Fun With Rules

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The USEF Rule Book isn’t a real book.It just plays one on TV. The main manual of our sport doesn’t come in a paper version any more.You can find it online at www.usef.org and study the relevant portions there or download any of it you want.You can also put it on a mobile device such as a Kindle.Although it appears on those electronic media in book form, the only way you’ll get it on paper is to print it out yourself. Actually, if you’re a techie troglodyte like myself, that’s not such a bad way to go.The most relevant sections to our dressage showing lives are DR 120 to DR124, which only cover about 25 pages.I have two printed copies encased in plastic sleeves, one in my judging briefcase and one in my show bag.My IT guy–aka my husband–recently also downloaded the entire dressage section of the Rule Book to a new tablet he got for me.He seems to expect me to use that tablet as a combined reading and computing device to lighten my load on airplanes, plus music player, email supplier, camera and maybe operate the Space Shuttle while I’m at it. His expectations of my techie prowess are always greater than my own.

5-Margaret-Freeman-Dressage-Test

I’ve been drowning in rules questions lately.I prepared a “fun rules quiz” (an oxymoron?) for several 2015 new-test forums I’ve been giving.I also got a call a couple weeks ago from an East Coast GMO newsletter editor asking my permission to reprint an article I did in 2011 for USDF Connection on “50 Ways to Get Eliminated.”No problem giving permission, but I needed to update itsince four years is a chasm in the rules-change continuum. Then I got another call from a Midwest GMO with the same request, so at least this time it was ready to go.And right now I’m wading through the rules exam that all U.S. dressage judges are required to complete every three years.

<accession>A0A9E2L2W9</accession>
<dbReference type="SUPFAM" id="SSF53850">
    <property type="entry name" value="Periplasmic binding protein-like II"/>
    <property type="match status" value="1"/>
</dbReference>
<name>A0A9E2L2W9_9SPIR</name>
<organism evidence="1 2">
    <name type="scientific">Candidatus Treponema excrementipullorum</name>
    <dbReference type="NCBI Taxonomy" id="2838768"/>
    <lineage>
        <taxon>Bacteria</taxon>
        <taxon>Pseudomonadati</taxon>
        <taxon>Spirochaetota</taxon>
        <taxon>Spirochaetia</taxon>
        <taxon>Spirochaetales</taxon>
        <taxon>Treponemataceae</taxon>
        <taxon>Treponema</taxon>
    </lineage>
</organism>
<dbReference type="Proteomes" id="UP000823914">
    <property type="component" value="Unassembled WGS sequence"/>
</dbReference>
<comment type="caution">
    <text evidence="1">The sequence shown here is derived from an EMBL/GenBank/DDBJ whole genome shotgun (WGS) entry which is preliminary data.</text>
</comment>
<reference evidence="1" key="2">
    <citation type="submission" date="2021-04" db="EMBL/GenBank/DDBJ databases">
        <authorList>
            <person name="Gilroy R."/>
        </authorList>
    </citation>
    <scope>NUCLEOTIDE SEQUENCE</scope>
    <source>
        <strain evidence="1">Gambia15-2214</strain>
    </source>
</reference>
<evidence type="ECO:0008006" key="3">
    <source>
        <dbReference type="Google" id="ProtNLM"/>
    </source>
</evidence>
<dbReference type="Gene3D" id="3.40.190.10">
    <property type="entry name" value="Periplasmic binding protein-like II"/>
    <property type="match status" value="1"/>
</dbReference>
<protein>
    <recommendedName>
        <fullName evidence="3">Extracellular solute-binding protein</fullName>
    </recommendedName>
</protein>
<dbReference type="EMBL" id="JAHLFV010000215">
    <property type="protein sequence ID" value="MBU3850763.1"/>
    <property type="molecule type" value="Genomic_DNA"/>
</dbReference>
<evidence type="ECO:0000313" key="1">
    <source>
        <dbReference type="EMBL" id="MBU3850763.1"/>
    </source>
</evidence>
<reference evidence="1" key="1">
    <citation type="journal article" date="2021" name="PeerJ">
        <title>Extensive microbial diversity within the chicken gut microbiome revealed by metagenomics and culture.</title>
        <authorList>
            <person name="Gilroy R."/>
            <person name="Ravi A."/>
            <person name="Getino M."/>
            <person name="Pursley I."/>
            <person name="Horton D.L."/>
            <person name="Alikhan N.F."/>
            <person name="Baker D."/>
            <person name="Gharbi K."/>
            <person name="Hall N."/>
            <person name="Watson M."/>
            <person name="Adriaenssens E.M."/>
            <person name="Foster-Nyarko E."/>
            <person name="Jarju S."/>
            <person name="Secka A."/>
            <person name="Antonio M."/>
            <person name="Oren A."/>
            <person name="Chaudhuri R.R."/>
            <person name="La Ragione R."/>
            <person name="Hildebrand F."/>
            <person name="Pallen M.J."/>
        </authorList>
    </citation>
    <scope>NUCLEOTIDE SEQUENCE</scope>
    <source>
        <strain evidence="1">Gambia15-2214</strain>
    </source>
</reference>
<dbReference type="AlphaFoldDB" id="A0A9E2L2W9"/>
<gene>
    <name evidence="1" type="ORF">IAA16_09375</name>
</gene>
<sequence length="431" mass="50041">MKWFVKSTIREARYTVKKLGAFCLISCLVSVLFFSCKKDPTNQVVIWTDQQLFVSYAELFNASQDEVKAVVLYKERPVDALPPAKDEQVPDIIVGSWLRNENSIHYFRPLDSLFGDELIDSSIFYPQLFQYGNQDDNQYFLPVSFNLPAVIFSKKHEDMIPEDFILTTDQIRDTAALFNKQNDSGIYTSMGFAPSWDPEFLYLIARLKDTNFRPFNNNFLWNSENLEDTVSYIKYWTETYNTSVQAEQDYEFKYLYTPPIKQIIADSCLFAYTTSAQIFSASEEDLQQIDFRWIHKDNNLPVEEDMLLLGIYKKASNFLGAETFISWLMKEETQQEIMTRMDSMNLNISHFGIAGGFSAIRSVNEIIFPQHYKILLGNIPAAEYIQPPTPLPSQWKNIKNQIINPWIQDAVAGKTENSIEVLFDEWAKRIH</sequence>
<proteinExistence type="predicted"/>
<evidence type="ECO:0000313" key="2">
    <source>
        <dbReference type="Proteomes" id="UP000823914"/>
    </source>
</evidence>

When I was updating the article, I was interested to note a couple big changes.One was that the head gear controversy was finally settled for good with the requirement that all riders at USEFdressage shows wear approved helmets.The only time you’ll now see a top hat at a dressage show in the U.S. is when it is run under FEI rules.Fall of horse or rider now means elimination, which it didn’t four years ago.And you no longer have to ask permission to use a fly hood if you are showing outdoors–just be prepared to take it off for inspection after you leave the ring.

Some rules get changed but never seem to die.I was told yet again this week that a mixed-metals bit was illegal.Not so–that rule vanished years ago.Whips can be up to 47”, not the 43” of recent memory, and gloves are NOT required at the lower levels.I don’t think they have ever been, at least not since I started showing in the ‘70s.Let’s not get into the color of the gloves, or of any dressage show gear for that matter.That FEI color scale that dictates allowed colors is more confusing than Windows 8.

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